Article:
A comparison of genotyping arrays

Joost A.M. Verlouw, Eva Clemens, Jard H. de Vries, Oliver Zolk, Annemieke J.M.H. Verkerk, Antoinette am Zehnhoff-Dinnesen, Carolina Medina-Gomez, Claudia Lanvers-Kaminsky, Fernando Rivadeneira, Thorsten Langer, Joyce B.J. van Meurs, Marry M. van den Heuvel-Eibrink, André G. Uitterlinden, Linda Broer*

*Corresponding author for this work

Research output: Contribution to journalArticleAcademicpeer-review

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Array technology to genotype single-nucleotide variants (SNVs) is widely used in genome-wide association studies (GWAS), clinical diagnostics, and linkage studies. Arrays have undergone a tremendous growth in both number and content over recent years making a comprehensive comparison all the more important. We have compared 28 genotyping arrays on their overall content, genome-wide coverage, imputation quality, presence of known GWAS loci, mtDNA variants and clinically relevant genes (i.e., American College of Medical Genetics (ACMG) actionable genes, pharmacogenetic genes, human leukocyte antigen (HLA) genes and SNV density). Our comparison shows that genome-wide coverage is highly correlated with the number of SNVs on the array but does not correlate with imputation quality, which is the main determinant of GWAS usability. Average imputation quality for all tested arrays was similar for European and African populations, indicating that this is not a good criterion for choosing a genotyping array. Rather, the additional content on the array, such as pharmacogenetics or HLA variants, should be the deciding factor. As the research question of a study will in large part determine which class of genes are of interest, there is not just one perfect array for all different research questions. This study can thus help as a guideline to determine which array best suits a study’s requirements.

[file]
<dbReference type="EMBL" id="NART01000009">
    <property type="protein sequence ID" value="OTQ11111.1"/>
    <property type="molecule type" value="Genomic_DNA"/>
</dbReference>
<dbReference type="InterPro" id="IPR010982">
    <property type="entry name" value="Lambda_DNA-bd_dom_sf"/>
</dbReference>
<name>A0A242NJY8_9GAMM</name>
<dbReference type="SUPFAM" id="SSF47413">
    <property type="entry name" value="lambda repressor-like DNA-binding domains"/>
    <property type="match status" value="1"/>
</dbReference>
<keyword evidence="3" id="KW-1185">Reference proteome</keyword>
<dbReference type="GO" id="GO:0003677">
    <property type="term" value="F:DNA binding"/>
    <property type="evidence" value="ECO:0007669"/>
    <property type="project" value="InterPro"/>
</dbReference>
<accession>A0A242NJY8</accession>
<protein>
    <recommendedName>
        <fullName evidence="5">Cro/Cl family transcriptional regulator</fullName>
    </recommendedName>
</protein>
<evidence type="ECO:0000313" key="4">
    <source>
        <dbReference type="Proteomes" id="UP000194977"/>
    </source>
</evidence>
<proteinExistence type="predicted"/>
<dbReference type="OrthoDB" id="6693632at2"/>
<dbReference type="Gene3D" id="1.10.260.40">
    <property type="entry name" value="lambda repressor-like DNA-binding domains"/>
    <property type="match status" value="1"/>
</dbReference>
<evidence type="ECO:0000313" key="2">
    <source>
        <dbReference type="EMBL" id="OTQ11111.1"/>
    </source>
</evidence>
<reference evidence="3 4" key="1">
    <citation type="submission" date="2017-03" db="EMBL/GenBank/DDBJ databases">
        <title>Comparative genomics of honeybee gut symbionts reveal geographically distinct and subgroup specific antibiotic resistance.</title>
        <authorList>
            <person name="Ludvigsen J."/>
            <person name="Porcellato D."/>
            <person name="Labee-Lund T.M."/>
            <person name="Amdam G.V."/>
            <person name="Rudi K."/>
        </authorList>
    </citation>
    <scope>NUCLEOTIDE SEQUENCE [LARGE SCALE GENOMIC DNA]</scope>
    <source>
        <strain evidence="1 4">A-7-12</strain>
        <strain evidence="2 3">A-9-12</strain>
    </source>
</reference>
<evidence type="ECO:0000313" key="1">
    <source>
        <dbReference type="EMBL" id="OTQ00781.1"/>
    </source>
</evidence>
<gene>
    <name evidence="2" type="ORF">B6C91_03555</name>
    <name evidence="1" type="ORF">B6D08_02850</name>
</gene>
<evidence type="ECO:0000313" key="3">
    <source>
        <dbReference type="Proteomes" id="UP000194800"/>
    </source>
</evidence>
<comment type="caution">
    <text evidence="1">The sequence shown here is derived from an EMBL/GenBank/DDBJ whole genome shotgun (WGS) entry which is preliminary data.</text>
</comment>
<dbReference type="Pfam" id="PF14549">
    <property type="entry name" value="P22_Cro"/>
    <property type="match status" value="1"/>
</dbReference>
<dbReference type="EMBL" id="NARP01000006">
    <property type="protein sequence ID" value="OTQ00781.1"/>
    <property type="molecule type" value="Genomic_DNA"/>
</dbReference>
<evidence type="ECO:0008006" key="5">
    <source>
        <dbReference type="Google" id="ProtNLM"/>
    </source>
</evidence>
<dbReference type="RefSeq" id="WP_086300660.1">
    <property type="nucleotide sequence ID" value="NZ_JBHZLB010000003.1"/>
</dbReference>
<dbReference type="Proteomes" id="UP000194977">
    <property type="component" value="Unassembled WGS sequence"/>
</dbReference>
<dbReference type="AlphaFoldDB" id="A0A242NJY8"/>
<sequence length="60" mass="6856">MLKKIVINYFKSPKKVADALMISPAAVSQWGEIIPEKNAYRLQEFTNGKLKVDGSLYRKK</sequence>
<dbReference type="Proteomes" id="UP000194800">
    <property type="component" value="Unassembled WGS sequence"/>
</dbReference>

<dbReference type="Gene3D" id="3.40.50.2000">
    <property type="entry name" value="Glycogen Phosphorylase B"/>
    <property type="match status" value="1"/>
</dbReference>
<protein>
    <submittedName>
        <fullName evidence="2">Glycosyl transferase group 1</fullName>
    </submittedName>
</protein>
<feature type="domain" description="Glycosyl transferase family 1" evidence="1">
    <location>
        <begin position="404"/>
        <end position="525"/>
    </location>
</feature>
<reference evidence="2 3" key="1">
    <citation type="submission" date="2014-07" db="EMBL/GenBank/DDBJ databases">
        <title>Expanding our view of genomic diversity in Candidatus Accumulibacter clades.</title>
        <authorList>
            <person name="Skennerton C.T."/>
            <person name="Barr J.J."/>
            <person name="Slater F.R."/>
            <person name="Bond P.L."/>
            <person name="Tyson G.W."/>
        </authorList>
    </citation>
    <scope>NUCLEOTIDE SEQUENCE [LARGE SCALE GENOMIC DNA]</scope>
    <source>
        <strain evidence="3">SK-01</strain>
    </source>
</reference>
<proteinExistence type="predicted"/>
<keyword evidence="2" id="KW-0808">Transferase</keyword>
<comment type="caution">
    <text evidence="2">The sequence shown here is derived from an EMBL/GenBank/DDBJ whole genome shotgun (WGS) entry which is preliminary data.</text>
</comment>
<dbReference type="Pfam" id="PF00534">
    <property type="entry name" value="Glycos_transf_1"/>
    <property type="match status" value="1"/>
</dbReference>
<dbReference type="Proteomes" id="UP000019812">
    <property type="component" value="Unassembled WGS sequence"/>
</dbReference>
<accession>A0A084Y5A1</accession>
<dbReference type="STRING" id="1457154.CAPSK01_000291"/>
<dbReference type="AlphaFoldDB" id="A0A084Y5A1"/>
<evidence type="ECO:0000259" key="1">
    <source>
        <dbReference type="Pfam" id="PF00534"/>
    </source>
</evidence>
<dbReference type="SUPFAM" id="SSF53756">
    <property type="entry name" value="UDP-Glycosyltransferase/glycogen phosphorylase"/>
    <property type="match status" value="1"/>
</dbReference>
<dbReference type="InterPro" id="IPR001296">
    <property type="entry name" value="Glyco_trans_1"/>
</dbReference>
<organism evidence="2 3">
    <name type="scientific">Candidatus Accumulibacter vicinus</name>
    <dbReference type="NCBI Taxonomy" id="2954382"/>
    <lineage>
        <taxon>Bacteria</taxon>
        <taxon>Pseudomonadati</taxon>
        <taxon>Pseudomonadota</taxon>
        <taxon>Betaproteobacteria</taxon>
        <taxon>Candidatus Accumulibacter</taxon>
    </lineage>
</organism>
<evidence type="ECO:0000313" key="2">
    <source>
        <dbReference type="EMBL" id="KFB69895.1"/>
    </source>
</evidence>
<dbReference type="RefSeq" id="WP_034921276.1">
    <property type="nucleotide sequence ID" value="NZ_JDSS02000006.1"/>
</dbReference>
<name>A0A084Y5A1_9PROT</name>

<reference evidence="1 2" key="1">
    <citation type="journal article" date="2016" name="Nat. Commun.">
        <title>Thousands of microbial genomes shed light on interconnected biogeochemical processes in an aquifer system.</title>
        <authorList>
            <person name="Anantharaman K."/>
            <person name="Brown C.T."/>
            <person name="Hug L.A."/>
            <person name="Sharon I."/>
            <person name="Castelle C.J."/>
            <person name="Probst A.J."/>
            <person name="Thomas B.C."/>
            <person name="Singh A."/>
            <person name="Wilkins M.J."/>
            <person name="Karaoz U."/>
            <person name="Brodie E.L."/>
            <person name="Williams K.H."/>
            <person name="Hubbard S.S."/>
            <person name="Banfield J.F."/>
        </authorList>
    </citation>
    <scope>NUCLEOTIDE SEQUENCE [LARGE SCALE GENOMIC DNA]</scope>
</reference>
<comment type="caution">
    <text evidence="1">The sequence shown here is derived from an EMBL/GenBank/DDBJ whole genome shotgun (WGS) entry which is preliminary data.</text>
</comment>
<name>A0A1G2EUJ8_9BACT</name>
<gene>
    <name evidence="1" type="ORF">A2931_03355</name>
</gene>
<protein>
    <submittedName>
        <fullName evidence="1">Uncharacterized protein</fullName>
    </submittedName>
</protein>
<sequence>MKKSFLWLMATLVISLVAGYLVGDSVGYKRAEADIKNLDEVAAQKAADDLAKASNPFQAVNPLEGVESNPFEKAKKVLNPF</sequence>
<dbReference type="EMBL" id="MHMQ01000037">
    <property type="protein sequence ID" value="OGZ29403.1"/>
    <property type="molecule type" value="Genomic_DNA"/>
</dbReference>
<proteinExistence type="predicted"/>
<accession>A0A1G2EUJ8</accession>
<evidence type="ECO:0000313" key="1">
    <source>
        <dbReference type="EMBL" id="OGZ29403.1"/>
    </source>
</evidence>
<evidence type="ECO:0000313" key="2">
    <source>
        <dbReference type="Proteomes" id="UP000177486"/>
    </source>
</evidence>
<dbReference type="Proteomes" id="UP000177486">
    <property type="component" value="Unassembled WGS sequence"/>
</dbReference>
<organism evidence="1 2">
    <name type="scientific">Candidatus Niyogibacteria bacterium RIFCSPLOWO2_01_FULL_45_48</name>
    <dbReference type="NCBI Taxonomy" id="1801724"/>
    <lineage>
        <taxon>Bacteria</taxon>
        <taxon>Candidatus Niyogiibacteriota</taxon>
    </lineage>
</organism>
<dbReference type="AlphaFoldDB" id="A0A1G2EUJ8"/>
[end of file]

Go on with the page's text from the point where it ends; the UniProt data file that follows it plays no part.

Original languageEnglish
Pages (from-to)1611-1624
Number of pages14
JournalEuropean Journal of Human Genetics
Issue number11
Early online date18 Jun 2021
Publication statusPublished - Nov 2021

Bibliographical note

Funding Information:
Acknowledgements First of all, we would like to acknowledge both Affymetrix and Illumina for providing us with the HapMap samples genotyped on a number of their arrays, making this comparison possible. The Rotterdam Study is funded by Erasmus Medical Center and Erasmus University, Rotterdam, Netherlands Organization for the Health Research and Development (ZonMw), the Research Institute for Diseases in the Elderly (RIDE), the Ministry of Education, Culture and Science, the Ministry for Health, Welfare and Sports, the European Commission (DG XII), and the Municipality of Rotterdam. The generation and management of GWAS genotype data for the Rotterdam Study (RS I, RS II, RS III) were executed by the Human Genotyping Facility of the Genetic Laboratory of the Department of Internal Medicine, Erasmus MC, Rotterdam, The Netherlands. The GWAS datasets are supported by the Netherlands Organisation of Scientific Research NWO Investments (nr. 175.010.2005.011, 911-03-012), the Genetic Laboratory of the Department of Internal Medicine, Erasmus MC, the Research Institute for Diseases in the Elderly (014-93-015; RIDE2), the Netherlands Genomics Initiative (NGI)/Netherlands Organisation for Scientific Research (NWO) Netherlands Consortium for Healthy Aging (NCHA), project nr. 050-060-810. We thank Pascal Arp, Mila Jhamai, Marijn Verkerk, Lizbeth Herrera and Marjolein Peters, MSc, and CM-G, MSc, for their help in creating the GWAS database, and Karol Estrada, PhD, Yurii Aulchenko, PhD, and CM-G, MSc, for the creation and analysis of imputed data. The authors are grateful to the study participants, the staff from the Rotterdam Study, and the participating general practitioners and pharmacists. The Rotterdam Study has been approved by the Medical Ethics Committee of the Erasmus MC (registration number MEC 02.1015) and by the Dutch Ministry of Health, Welfare and Sport (Population Screening Act WBO, license number 1071272-159521-PG). The Rotterdam Study has been entered into the Netherlands National Trial Register (NTR; www.trialregister.nl) and into the WHO International Clinical Trials Registry Platform (ICTRP; www.who.int/ictrp/network/primary/en/) under shared catalog number NTR6831. All participants provided written informed consent to participate in the study and to have their information obtained from treating physicians. The Pancare LIFE work was supported by EU-FP7. This work was supported by the PanCare LIFE project that has received funding from the European Union’s Seventh Framework Programme for research, technological development, and demonstration under Grant Agreement No. 602030.

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